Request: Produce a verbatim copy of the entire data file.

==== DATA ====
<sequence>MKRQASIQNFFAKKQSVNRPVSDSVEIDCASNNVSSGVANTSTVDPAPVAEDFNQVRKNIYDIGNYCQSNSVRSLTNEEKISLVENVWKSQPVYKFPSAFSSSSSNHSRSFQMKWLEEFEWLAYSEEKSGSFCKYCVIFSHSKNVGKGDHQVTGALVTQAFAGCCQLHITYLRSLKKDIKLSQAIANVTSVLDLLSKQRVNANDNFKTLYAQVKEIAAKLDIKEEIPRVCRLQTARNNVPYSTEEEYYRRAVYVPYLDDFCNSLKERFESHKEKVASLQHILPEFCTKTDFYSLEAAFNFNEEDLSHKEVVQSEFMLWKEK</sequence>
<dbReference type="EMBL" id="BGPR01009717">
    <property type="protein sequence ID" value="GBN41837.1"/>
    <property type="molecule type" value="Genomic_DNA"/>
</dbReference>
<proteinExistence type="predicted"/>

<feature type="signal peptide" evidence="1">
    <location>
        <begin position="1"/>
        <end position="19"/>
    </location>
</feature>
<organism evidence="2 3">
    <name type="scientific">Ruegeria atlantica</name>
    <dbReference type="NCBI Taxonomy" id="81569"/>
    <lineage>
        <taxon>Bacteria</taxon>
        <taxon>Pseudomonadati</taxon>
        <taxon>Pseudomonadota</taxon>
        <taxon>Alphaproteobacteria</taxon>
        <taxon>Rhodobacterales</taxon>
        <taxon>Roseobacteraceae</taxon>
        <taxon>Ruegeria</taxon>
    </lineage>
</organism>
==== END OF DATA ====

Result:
<sequence>MKRQASIQNFFAKKQSVNRPVSDSVEIDCASNNVSSGVANTSTVDPAPVAEDFNQVRKNIYDIGNYCQSNSVRSLTNEEKISLVENVWKSQPVYKFPSAFSSSSSNHSRSFQMKWLEEFEWLAYSEEKSGSFCKYCVIFSHSKNVGKGDHQVTGALVTQAFAGCCQLHITYLRSLKKDIKLSQAIANVTSVLDLLSKQRVNANDNFKTLYAQVKEIAAKLDIKEEIPRVCRLQTARNNVPYSTEEEYYRRAVYVPYLDDFCNSLKERFESHKEKVASLQHILPEFCTKTDFYSLEAAFNFNEEDLSHKEVVQSEFMLWKEK</sequence>
<dbReference type="EMBL" id="BGPR01009717">
    <property type="protein sequence ID" value="GBN41837.1"/>
    <property type="molecule type" value="Genomic_DNA"/>
</dbReference>
<proteinExistence type="predicted"/>

<feature type="signal peptide" evidence="1">
    <location>
        <begin position="1"/>
        <end position="19"/>
    </location>
</feature>
<organism evidence="2 3">
    <name type="scientific">Ruegeria atlantica</name>
    <dbReference type="NCBI Taxonomy" id="81569"/>
    <lineage>
        <taxon>Bacteria</taxon>
        <taxon>Pseudomonadati</taxon>
        <taxon>Pseudomonadota</taxon>
        <taxon>Alphaproteobacteria</taxon>
        <taxon>Rhodobacterales</taxon>
        <taxon>Roseobacteraceae</taxon>
        <taxon>Ruegeria</taxon>
    </lineage>
</organism>